House Republicans on March 20, led by Budget Committee Chairman Paul Ryan, released a starkly dissimilar FY 2013 proposal. The GOP plan would lower projected spending levels by $5.3 trillion over 10 years and require several House committees to find sufficient savings over 10 years to avert the approximately $450 billion in planned defense cuts enacted in the Budget Control Act that will apply under sequestration in January of 2013. The House Republican plan passed March 29, 228-to-191, with no Democratic votes and 10 Republican defections.

This fall’s election makes it all but certain that a FY 2013 budget will not be passed by the October 1 deadline and Congress will have to pass a continuing resolution to fund government operations, at least until after the election. Ultimately, FY 2013 funding levels are very likely to be influenced by the outcome of the elections and depend on the priorities of the party that wins the White House as well as the party that wins control of the House and/or Senate.

December 31, 2012
Following on the heels of the FY 2013 budget negotiations is another round of expiring tax provisions. The outlook for deliberation on tax extenders this year is much less clear than it has been in previous years.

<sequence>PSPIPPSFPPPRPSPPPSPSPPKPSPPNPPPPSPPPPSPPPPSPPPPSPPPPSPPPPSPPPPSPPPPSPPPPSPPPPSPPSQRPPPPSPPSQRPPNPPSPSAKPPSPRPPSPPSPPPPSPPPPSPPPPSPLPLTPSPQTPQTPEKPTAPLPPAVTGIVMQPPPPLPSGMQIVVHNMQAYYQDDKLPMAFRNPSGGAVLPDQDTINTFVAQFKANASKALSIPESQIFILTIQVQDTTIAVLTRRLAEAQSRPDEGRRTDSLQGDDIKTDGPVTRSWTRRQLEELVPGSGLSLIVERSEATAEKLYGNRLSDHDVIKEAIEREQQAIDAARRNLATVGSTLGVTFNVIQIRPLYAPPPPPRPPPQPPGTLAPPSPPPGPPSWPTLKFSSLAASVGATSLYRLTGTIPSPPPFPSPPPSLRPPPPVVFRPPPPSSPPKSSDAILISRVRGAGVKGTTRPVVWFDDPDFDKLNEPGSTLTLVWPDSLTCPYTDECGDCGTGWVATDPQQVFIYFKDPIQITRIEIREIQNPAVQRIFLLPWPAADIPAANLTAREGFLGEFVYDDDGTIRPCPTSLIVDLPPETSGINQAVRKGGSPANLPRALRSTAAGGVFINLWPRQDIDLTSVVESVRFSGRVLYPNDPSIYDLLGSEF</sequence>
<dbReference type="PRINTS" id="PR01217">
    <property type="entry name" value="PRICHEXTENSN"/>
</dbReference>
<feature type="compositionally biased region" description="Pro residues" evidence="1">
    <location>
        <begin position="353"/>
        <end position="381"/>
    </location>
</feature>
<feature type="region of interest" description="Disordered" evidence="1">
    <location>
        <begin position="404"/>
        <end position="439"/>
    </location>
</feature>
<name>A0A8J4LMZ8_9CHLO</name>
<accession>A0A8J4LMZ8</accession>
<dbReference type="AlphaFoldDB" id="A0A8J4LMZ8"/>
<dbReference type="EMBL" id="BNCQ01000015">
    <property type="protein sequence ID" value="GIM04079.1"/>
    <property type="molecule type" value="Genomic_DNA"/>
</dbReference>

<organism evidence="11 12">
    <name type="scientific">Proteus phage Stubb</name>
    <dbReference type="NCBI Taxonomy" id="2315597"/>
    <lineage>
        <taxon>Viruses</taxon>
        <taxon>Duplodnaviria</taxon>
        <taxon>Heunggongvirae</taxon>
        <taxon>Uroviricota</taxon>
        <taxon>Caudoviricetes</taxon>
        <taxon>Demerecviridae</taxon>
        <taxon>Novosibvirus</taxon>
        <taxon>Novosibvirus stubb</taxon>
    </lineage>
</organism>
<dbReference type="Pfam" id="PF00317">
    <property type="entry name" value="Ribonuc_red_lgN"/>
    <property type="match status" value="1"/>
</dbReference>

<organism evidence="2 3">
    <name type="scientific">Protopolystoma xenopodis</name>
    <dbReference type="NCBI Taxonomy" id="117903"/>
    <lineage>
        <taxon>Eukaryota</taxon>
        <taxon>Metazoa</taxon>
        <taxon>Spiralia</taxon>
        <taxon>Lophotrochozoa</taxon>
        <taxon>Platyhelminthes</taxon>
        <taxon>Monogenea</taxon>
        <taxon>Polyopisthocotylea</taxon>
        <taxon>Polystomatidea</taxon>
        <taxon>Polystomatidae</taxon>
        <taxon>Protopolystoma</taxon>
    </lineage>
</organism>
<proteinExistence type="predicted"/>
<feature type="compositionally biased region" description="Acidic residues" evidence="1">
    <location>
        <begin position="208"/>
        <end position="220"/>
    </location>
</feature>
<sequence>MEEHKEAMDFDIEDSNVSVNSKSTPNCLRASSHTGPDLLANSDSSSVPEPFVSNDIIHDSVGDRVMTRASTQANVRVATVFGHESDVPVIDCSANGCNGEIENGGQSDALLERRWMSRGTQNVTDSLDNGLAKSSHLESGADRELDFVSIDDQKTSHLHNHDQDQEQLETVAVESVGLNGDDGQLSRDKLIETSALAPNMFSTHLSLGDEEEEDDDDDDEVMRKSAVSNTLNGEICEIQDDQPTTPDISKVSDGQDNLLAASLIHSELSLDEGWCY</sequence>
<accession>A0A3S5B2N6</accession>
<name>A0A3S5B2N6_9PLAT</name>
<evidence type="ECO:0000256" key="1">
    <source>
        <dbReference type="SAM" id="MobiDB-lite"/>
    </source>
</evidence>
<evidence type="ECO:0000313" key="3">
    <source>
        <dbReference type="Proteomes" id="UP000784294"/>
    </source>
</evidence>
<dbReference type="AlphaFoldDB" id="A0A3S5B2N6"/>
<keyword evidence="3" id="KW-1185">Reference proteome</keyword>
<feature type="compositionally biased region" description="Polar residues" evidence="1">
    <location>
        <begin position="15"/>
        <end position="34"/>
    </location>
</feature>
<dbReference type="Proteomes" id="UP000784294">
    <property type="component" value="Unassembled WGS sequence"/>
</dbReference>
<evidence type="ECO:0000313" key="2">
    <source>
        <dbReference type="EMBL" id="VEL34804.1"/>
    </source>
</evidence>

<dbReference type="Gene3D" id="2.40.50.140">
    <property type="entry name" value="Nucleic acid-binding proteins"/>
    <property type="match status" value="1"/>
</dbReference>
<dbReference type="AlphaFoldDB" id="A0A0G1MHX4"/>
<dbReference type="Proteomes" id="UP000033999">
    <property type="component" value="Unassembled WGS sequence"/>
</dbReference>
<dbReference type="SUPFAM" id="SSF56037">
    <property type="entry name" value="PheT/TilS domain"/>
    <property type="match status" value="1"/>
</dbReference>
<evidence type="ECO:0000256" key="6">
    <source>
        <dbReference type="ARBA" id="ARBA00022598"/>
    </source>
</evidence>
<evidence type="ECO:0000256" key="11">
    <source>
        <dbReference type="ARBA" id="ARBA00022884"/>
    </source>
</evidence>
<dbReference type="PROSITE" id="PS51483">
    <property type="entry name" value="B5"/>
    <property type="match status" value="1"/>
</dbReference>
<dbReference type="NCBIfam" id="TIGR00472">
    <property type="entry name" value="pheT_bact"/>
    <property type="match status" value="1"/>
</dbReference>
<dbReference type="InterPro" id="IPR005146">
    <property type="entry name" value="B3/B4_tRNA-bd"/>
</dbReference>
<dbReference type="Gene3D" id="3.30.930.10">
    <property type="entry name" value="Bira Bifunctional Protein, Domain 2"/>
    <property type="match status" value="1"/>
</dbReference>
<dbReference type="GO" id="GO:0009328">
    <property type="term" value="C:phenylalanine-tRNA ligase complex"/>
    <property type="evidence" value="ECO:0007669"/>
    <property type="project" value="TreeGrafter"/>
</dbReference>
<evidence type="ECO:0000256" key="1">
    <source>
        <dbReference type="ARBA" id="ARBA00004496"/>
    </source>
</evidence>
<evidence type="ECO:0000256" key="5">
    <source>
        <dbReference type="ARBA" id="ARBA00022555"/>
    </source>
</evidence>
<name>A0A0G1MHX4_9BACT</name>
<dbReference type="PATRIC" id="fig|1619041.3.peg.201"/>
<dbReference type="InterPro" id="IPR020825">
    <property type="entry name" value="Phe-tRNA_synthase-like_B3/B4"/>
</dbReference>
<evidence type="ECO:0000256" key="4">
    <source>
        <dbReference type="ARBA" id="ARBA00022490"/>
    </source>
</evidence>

The relatively common process of passing a one-year extension of expiring business tax provisions was overshadowed and stymied by the debt ceiling and deficit reduction battle late last year. The tax credit community’s best-case scenario then included an extension of the NMTC, the PTC and the 9 percent LIHTC floor. But hope for a broad tax extenders package faded in late 2011 when lawmakers, driven by cost concerns, winnowed down the year-end extenders package to three provisions: the $22 billion Doc Fix; the $44 billion in unemployment insurance; and the $110 billion payroll tax cut. As a result, the NMTC, the Section 1603 cash grant and a number of other business tax provisions expired on December 31.

This brings us back to December 31, 2012, when the temporary extensions of the payroll tax cut, unemployment insurance benefits and Doc-Fix provisions are again set to expire, along with the so-called Bush tax cuts, the wind energy PTC and the annual AMT patch. Without the Bush tax cuts, the top marginal tax rate on ordinary income will jump from 35 percent to 39.6 percent on January 1, 2013; the regular top rate on capital gains will also rise.